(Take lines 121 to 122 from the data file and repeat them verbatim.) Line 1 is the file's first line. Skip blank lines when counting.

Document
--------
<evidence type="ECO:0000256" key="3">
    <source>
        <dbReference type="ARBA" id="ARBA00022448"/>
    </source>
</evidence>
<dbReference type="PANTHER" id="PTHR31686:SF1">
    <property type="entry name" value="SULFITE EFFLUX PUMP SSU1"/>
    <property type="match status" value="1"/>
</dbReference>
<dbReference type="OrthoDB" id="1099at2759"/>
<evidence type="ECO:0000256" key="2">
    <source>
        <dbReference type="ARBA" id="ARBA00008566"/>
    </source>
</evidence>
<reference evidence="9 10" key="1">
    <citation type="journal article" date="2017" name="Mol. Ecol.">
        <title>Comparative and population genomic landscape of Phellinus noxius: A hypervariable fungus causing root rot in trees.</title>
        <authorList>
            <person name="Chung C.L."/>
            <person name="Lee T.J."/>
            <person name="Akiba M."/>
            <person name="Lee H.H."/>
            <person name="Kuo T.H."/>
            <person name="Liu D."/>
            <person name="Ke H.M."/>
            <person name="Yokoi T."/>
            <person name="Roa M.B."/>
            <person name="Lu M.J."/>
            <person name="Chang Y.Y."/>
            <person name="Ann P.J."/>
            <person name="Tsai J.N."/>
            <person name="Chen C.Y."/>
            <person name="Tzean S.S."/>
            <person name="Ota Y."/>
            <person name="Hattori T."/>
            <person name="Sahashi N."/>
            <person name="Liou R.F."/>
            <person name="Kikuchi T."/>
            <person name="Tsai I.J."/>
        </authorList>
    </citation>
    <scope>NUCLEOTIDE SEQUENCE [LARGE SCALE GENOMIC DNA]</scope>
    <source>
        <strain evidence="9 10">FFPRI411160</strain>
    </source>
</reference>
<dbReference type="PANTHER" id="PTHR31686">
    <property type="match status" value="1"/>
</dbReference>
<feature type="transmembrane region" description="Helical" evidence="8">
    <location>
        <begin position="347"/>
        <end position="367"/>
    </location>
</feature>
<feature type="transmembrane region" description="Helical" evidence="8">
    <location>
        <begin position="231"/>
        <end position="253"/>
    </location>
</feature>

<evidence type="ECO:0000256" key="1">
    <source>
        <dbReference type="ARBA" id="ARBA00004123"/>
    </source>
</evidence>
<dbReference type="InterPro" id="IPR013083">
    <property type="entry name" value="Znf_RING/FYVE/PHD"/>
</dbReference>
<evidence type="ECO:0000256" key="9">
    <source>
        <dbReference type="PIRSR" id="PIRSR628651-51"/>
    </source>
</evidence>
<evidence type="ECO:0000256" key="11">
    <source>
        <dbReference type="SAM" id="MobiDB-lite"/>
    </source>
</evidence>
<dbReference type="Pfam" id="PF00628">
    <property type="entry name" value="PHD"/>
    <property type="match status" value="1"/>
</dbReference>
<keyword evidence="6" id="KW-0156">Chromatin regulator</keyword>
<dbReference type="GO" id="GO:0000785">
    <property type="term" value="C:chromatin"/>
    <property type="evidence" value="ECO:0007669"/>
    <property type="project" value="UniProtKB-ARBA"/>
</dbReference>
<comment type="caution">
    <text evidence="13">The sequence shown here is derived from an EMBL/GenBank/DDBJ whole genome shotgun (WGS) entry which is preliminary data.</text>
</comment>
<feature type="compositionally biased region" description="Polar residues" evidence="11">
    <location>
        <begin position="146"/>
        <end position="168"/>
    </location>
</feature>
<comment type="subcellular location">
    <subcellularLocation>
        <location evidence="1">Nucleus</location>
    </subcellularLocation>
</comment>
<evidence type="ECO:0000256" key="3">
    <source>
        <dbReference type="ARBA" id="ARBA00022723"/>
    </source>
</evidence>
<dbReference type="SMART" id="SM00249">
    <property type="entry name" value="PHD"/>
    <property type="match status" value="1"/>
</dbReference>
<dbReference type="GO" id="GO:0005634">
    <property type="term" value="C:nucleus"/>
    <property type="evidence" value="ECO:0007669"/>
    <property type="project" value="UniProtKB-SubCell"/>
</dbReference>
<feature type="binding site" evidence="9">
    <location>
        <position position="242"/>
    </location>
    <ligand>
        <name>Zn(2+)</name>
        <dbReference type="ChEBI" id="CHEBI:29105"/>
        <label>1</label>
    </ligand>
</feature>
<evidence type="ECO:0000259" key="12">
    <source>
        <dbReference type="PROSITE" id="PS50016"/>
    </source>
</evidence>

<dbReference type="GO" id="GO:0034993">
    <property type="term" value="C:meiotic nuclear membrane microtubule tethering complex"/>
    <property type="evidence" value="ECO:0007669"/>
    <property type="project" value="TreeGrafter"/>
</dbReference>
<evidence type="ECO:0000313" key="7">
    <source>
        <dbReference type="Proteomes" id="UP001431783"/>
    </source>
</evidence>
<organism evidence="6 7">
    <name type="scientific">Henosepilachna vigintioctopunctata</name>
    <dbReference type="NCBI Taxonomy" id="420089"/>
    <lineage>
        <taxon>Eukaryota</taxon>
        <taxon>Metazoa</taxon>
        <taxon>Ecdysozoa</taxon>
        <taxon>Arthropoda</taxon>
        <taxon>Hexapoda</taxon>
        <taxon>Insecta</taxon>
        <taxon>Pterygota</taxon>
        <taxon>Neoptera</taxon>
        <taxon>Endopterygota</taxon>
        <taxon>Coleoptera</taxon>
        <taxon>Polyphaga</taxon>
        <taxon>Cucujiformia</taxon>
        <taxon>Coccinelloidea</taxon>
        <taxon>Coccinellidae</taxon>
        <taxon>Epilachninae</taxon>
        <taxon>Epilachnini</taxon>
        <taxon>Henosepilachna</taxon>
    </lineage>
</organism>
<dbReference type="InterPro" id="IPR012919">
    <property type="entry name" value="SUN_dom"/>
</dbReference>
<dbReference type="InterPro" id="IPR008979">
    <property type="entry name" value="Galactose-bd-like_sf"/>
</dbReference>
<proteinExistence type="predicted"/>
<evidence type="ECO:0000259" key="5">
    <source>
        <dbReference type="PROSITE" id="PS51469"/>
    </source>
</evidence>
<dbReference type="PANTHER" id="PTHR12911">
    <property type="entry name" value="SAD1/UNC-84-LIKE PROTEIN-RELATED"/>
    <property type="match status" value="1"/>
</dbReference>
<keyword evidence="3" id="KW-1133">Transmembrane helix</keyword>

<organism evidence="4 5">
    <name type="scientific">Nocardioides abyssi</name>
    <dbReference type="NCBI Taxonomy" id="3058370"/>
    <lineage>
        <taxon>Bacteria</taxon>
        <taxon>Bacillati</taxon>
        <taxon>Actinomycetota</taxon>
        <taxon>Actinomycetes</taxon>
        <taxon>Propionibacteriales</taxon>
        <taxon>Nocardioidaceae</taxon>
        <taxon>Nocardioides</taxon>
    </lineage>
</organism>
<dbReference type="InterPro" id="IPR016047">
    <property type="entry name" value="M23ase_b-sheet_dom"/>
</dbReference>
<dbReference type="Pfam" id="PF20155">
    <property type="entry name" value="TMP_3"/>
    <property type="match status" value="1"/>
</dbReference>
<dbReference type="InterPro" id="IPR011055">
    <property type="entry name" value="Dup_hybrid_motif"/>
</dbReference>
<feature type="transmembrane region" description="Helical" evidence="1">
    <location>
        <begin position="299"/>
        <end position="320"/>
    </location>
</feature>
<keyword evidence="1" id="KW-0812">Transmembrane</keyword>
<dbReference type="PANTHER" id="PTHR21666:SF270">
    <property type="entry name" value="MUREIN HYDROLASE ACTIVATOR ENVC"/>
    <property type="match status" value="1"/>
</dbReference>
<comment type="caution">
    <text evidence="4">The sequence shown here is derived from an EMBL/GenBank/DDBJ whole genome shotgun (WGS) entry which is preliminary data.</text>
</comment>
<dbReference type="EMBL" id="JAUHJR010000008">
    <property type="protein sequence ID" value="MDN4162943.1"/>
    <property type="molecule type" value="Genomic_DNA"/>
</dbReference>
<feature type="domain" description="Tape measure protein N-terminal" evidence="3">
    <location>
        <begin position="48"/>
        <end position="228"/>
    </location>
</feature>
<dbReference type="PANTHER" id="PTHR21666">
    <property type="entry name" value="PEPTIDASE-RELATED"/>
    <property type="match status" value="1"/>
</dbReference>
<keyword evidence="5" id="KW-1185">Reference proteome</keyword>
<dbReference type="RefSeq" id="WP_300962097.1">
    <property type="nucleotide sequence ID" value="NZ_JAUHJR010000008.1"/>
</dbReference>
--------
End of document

        <position position="242"/>
    </location>